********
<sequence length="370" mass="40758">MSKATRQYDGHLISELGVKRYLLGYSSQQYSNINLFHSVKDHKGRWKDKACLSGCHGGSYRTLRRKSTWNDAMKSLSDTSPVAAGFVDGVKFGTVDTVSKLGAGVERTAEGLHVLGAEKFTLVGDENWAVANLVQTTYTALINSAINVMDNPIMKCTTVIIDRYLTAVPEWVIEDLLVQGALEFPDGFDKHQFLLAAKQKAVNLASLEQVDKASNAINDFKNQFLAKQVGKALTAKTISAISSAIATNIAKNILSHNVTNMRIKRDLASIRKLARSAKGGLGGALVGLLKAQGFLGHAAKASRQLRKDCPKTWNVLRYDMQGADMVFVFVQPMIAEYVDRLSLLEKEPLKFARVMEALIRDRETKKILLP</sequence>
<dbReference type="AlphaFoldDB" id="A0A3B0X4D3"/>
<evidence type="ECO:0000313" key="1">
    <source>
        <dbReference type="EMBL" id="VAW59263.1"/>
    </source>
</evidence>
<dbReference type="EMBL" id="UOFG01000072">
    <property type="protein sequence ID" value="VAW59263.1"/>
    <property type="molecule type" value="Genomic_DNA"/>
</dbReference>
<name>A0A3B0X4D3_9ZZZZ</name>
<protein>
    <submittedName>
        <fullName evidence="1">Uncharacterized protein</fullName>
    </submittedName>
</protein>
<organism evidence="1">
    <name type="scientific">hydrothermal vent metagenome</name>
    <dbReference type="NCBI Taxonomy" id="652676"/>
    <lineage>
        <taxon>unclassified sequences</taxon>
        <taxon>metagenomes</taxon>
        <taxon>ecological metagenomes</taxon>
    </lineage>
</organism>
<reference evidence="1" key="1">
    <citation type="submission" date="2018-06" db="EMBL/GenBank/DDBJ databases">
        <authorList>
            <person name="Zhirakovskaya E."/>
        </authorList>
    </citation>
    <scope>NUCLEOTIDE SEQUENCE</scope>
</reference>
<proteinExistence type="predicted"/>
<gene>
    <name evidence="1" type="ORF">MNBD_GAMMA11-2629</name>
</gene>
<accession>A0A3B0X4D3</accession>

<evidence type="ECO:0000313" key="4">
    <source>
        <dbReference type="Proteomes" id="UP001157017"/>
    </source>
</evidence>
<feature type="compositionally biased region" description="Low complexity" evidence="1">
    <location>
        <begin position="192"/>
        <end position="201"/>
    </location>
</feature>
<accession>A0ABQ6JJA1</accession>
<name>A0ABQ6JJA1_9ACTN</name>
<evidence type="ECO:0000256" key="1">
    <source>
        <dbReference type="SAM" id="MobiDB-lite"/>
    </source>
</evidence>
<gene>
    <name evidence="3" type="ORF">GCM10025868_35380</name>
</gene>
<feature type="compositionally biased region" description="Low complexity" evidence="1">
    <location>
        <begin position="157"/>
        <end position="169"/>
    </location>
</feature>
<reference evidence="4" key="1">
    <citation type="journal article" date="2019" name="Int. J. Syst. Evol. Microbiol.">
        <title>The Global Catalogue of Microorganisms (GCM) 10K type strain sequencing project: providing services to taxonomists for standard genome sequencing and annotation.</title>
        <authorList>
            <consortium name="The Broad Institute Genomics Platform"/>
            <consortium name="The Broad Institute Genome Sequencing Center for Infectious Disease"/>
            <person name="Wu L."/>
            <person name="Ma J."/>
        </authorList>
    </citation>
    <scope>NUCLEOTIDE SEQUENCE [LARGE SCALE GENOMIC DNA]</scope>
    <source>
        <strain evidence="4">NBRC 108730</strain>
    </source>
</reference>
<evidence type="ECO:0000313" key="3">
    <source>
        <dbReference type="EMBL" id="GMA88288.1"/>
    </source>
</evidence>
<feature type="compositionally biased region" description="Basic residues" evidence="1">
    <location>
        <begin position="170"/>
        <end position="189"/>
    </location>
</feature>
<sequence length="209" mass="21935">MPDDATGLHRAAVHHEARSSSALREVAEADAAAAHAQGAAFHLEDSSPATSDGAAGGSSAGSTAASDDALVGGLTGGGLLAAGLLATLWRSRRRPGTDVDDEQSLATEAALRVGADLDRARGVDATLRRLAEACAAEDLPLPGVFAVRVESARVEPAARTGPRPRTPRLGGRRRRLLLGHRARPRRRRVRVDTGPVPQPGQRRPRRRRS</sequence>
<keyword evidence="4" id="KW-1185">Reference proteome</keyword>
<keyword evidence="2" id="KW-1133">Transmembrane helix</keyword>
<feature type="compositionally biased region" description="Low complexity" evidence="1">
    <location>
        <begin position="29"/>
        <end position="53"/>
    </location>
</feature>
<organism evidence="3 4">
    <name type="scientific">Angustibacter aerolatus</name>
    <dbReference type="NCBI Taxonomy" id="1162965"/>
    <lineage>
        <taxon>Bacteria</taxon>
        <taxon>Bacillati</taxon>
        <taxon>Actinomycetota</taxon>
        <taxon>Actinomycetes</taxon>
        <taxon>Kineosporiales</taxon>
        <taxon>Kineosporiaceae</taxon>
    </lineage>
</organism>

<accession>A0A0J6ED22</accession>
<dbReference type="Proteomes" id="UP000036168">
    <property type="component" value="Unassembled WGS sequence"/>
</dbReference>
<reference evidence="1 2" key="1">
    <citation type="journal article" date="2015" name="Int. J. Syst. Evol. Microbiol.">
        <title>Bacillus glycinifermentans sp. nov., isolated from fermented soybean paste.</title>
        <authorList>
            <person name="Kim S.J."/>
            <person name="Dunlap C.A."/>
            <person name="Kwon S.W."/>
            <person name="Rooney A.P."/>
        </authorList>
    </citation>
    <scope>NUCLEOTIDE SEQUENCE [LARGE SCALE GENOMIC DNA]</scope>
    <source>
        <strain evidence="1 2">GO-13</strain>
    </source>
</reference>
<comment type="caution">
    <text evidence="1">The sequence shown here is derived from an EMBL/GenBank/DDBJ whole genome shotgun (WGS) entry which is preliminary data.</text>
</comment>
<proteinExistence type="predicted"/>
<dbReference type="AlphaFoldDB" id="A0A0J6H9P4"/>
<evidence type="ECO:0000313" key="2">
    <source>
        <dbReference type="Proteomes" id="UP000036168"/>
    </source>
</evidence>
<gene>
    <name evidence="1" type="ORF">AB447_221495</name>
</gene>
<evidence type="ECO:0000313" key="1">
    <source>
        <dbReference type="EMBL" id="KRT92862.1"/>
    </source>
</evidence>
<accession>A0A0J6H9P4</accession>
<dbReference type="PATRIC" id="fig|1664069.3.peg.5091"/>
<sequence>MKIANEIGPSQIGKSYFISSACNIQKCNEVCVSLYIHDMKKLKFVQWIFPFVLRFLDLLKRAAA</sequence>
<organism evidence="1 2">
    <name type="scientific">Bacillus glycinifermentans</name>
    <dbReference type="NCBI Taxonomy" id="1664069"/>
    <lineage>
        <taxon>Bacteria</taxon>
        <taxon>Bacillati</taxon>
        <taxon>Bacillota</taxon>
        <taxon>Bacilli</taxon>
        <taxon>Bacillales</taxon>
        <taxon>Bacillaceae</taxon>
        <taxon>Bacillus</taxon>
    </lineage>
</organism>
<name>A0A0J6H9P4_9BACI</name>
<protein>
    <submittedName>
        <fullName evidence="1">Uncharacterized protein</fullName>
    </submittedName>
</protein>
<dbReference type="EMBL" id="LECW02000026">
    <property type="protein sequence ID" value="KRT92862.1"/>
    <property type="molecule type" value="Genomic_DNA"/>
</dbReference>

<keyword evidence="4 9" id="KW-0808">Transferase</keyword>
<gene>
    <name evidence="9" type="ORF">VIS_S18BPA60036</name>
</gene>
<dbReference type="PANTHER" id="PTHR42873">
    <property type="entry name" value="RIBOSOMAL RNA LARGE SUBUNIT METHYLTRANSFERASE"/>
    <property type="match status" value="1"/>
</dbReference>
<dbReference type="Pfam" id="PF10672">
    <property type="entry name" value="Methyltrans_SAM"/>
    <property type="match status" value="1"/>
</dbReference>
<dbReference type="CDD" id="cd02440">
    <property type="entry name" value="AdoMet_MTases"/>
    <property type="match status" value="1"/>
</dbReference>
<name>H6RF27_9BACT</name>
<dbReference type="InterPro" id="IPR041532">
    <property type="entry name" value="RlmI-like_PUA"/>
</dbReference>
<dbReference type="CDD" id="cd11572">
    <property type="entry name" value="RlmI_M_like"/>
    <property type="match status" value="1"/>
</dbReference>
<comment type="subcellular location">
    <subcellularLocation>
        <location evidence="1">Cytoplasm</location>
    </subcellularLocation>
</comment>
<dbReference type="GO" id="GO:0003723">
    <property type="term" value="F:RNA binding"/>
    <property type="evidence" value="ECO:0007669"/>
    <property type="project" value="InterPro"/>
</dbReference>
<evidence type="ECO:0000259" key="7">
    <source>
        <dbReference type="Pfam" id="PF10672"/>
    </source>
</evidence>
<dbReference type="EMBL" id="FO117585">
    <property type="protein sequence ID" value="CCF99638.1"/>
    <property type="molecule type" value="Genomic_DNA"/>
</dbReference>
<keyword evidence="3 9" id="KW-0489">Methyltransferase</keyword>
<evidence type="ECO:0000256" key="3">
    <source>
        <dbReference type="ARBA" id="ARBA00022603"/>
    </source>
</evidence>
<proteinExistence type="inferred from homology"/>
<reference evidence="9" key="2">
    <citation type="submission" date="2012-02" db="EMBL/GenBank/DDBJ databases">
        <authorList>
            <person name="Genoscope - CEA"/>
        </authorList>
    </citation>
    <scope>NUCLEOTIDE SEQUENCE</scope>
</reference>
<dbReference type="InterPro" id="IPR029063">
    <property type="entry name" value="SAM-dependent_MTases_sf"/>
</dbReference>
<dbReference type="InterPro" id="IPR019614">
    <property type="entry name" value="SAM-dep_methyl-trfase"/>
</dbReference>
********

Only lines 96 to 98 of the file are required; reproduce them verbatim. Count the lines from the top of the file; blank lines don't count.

<feature type="compositionally biased region" description="Low complexity" evidence="1">
    <location>
        <begin position="29"/>